Warzone 2.0 is the latest battle royale game – but is it the best?

Warzone 2.0 is the latest battle royale game – but is it the best?

There are many who have had enough of Battle Royales by now, but I am not one of them. With neither teenage reaction speeds nor endless free time to devote to ‘gitting god’, battle royales’ run-and-gun approach evens the playing field; I’d rather lose a match due to crap trading and bad luck than give in to someone who has managed to unlock a fancy gadget because they’ve clocked 1000 more hours into the game than I have.

As the dust settled around the Battle Royales, Apex Legends was the last thing standing for me, and – like many of us with jobs and kids – I simply didn’t have time to mess around with the rest of them, either. Consequently, while I enjoyed my time with Call of Duty’s first toe-dip into the Battle Royale-flavored waters, Blackout, I spent just enough time with Warzone to know that I didn’t like it pretty as much as Apex and left it there. No offense, Infinity Ward; it’s not you, it’s me.

The problem with being a new – or even retired – player, however, is that it’s impossible to know when it’s best to return. Occasionally I poked my head over the hedge to get a sneaky look – and it looked good over there! – but surely it was too late now? I didn’t know the map. I didn’t know where people camped or sniped from, or where the top loot originated. I didn’t know the shortcuts to help me escape the closing circle (or three; Warzone 2.0 bucks the trend and can offer more shelters, making the battle for the final zone that much more dramatic). Apex Legends’ shrink zone, for example, is quite forgiving, meaning you can sometimes use it to a tactical advantage when entering a fight; However, Warzone 2.0’s gas cloud is not, and I just learned that the hard way.

Warzone 2.0’s launch trailer.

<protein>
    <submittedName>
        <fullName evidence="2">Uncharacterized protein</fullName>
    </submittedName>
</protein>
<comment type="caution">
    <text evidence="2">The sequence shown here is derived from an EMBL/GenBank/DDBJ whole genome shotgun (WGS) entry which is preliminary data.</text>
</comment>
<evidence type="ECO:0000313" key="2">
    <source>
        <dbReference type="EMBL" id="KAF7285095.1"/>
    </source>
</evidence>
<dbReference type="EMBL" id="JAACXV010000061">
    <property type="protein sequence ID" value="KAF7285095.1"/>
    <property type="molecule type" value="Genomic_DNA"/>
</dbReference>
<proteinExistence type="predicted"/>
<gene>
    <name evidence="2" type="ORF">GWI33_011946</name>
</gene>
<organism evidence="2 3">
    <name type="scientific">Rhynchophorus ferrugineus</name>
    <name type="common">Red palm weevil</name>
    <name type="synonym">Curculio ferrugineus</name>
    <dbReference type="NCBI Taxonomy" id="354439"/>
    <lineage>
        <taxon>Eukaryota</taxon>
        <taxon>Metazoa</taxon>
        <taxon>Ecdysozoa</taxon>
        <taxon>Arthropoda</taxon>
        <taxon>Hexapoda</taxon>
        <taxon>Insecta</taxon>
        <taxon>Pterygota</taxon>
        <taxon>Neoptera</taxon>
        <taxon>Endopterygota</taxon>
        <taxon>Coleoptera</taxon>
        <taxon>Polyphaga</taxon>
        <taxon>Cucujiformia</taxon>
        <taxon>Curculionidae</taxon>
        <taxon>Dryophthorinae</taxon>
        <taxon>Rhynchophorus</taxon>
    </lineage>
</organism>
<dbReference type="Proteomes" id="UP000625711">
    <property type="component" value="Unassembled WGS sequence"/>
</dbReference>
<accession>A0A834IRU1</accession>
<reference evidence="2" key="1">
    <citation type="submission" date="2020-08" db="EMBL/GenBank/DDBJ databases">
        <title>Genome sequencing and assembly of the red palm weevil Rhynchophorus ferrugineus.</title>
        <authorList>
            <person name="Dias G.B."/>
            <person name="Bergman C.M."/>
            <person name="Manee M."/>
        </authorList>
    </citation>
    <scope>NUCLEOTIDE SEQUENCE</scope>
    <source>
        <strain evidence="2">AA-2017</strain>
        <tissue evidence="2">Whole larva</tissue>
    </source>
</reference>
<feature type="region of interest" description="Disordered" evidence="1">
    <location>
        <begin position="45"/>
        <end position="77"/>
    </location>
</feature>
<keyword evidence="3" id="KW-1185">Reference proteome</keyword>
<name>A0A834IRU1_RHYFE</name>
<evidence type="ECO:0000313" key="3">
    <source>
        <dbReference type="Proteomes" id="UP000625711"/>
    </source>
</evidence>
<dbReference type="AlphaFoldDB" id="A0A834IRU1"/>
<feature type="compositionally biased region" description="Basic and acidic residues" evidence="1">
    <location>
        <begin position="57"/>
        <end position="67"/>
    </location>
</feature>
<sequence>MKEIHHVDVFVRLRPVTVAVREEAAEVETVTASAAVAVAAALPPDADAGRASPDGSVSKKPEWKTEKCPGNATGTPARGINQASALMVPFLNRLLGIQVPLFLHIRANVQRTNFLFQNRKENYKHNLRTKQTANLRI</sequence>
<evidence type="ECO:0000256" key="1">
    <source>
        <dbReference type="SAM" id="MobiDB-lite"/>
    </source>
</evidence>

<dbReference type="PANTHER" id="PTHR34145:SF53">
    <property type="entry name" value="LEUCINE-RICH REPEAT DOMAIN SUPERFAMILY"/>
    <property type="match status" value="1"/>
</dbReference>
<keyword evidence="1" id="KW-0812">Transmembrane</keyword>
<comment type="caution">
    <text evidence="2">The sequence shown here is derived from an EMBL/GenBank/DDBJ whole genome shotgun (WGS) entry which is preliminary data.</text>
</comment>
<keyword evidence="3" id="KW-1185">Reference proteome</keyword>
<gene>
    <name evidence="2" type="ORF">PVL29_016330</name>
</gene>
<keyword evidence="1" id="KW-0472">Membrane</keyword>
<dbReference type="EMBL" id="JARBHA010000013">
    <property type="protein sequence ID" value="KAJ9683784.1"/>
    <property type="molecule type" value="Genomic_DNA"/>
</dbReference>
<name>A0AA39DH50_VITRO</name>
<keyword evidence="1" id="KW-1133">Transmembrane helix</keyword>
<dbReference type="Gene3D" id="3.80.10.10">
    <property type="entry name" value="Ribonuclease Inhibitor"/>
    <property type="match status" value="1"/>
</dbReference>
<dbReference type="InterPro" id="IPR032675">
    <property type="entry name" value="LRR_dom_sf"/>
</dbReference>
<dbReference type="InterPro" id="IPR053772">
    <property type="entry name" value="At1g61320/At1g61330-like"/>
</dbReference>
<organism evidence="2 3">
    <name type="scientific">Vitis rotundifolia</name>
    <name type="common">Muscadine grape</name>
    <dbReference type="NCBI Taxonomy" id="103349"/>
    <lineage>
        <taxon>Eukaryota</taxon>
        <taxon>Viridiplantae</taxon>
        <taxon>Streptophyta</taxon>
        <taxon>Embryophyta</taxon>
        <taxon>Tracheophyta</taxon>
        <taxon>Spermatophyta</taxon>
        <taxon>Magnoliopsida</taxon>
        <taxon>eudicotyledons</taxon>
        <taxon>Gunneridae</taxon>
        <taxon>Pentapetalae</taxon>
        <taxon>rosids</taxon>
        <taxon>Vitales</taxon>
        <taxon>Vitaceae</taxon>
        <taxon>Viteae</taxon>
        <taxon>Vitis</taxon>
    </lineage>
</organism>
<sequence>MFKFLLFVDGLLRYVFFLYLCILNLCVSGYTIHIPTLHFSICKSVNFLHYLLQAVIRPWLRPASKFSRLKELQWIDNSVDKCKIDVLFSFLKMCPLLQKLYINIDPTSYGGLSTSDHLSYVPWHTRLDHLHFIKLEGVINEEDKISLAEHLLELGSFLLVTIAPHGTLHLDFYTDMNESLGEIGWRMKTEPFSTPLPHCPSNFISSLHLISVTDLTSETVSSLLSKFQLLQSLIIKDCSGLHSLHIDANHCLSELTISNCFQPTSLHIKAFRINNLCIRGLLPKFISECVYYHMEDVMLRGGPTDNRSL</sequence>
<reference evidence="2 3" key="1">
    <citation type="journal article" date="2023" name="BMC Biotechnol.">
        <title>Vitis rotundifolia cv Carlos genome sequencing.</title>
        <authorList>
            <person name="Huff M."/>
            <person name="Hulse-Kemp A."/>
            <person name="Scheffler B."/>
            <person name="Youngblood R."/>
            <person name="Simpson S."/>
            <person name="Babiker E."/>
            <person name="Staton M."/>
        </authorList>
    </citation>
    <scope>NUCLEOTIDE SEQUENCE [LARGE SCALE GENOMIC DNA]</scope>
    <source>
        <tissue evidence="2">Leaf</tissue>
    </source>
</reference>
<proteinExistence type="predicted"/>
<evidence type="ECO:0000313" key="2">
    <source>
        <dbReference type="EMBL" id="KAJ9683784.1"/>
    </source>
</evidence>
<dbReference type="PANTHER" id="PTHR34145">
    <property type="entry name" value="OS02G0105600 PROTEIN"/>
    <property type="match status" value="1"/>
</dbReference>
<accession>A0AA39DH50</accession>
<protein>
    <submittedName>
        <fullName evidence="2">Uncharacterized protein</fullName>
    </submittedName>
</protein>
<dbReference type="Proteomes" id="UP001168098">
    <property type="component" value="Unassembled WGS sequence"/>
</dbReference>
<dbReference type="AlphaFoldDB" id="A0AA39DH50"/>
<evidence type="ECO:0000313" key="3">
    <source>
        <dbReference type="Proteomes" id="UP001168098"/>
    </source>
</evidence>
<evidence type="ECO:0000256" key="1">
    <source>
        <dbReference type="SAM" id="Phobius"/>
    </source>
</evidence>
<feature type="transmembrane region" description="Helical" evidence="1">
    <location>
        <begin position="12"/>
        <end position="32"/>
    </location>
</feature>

But with Warzone Two-Point-Oh comes another piece of the cherry. With the alien sandscapes of the new Al Mazrah map and a refreshed Gulag system – oh my, how quickly that place makes me feel bad about myself, even though I now have a partner by my side – it can feel like perfect time to jump back in… well, if you can make peace with server instability, anyway.

Sharing so much of its DNA with Modern Warfare 2, Warzone 2.0 will likely feel more familiar to COD players than battle royale players, and the couple of weeks that some have had to acclimate to MW2’s weaponry and progression system will no doubt come in . practical here. For me, as someone who has yet to spend much time with MW2, the learning curve was sharper and longer, not least because Warzone’s looting feels notably slow – and perhaps less intuitive – than not only its predecessor, but its peers as well.

I never let go of the feeling that Warzone’s new backpack system was slowing me down. Not only does it take a while to open and rummage through your bag, but slowly looting the corpse of a downed enemy is more precarious than ever thanks to the never-ending threat of a possible third-party attack and the endless bugs of sitting items. close to – or on top of – each other, making it terribly complicated to grab the one thing you want. I’m further frustrated that my operator decides for herself what is and isn’t in my best interest, as she only wants to auto-collect ammo for weapons I currently have. If you’re collecting extra ammo for an aspiration charge (and aren’t we always?), it’s up to you to retrieve it manually.

COD war zone

Warzone 2.0.

Speaking of loadouts, one of Warzone’s more unique features, the loadout system, has also been tweaked. Whereas before you could save your favorite weapons and perks as a loadout and unlock them via a Buy Station – instantly increasing your odds, of course – you’ll now find it harder than ever to do so. Warzone 2.0’s buy stations are much more sparse, so if you want access to everything, including your perks, you’ll need to try one of the rare Loadout drops or embark on a Stronghold… if another team hasn’t already You turned to it, of course.